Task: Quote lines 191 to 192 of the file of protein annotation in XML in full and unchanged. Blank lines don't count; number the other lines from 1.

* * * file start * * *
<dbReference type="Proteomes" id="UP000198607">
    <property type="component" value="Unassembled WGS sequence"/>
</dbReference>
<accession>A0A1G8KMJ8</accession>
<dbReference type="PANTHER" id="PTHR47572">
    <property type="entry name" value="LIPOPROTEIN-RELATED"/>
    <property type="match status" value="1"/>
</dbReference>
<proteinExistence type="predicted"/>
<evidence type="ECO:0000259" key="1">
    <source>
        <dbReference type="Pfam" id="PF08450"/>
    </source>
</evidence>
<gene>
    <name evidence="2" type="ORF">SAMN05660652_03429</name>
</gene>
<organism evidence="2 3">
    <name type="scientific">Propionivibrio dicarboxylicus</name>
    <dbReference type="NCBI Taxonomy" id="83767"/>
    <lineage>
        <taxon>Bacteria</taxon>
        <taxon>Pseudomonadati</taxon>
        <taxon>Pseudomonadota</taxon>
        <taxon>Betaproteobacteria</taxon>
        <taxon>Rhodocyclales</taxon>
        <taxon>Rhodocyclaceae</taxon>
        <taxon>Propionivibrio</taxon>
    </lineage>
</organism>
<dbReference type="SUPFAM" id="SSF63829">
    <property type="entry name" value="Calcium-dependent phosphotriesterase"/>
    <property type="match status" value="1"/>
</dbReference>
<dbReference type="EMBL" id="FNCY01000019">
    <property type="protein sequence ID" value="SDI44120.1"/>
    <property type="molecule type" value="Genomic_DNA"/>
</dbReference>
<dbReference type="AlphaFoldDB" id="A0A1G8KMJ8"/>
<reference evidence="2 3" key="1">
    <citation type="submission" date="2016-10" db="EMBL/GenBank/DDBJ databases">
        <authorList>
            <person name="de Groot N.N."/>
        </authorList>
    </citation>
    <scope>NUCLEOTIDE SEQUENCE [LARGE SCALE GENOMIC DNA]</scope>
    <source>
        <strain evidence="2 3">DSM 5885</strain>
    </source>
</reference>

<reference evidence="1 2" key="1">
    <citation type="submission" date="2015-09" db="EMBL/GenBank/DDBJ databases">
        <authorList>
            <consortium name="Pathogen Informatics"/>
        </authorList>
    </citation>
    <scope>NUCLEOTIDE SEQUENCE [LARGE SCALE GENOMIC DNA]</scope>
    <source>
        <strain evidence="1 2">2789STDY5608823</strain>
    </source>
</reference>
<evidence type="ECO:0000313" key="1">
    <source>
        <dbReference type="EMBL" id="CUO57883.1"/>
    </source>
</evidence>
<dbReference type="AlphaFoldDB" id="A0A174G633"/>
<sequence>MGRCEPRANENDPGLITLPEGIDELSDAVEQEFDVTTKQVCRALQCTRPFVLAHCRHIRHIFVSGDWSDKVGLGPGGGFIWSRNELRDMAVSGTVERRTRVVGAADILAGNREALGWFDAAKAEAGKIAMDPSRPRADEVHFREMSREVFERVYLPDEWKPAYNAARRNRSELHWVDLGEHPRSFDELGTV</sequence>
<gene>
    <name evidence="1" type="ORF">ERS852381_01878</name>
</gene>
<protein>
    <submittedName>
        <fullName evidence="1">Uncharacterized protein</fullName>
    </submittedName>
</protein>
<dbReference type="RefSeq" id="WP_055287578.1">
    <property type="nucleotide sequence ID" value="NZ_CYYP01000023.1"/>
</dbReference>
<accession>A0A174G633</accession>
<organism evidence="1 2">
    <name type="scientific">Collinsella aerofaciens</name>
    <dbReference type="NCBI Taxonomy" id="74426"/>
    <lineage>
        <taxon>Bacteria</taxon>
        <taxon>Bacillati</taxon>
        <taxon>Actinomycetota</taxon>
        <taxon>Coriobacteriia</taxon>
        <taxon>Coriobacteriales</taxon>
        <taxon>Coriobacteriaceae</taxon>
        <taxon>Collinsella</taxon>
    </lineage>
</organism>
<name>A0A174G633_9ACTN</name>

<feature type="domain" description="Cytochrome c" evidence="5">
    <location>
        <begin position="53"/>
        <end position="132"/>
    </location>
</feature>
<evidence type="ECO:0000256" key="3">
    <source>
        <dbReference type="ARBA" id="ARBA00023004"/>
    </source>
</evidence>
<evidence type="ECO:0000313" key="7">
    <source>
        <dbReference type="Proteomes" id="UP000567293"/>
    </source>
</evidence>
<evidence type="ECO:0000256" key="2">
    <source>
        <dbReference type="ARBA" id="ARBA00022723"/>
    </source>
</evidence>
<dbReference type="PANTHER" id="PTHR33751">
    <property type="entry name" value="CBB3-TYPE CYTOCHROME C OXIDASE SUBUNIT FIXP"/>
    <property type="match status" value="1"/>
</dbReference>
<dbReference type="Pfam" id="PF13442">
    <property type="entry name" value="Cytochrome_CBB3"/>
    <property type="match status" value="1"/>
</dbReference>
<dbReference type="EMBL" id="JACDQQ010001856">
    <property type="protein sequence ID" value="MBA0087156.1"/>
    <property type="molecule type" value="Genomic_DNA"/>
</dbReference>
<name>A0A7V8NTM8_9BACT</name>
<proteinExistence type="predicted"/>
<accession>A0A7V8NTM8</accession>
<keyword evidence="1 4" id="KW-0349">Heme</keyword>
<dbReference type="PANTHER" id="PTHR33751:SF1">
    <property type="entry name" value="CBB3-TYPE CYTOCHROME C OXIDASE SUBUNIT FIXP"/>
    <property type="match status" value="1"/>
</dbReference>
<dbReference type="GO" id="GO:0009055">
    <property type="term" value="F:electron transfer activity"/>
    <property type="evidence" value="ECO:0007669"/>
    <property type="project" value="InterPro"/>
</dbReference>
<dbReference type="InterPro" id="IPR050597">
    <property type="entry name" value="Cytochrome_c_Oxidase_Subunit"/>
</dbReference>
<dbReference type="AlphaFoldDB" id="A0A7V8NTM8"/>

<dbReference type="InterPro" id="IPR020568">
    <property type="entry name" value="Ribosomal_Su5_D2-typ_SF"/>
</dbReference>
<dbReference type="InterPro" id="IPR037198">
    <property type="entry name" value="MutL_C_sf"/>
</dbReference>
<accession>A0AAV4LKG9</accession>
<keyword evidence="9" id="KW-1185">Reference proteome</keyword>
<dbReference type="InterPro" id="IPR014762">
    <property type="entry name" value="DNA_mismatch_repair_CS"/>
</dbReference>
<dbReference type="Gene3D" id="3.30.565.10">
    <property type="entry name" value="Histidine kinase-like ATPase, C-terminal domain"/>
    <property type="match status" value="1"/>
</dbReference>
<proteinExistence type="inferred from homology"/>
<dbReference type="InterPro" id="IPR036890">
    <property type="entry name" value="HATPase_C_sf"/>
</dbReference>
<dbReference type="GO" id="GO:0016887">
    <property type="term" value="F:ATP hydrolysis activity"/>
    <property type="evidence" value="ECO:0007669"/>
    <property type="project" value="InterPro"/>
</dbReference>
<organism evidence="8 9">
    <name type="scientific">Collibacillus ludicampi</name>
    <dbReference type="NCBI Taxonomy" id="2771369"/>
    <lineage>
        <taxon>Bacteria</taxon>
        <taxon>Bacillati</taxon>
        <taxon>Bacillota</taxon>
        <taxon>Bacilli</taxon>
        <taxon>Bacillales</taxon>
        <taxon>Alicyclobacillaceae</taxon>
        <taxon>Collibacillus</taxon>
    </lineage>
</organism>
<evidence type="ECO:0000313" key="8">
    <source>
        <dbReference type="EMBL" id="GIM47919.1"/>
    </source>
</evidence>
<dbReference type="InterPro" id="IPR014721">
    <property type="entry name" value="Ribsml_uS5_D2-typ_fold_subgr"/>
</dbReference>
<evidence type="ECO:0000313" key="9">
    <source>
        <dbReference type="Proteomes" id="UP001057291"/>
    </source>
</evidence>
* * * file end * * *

    <source>
        <dbReference type="Proteomes" id="UP001057291"/>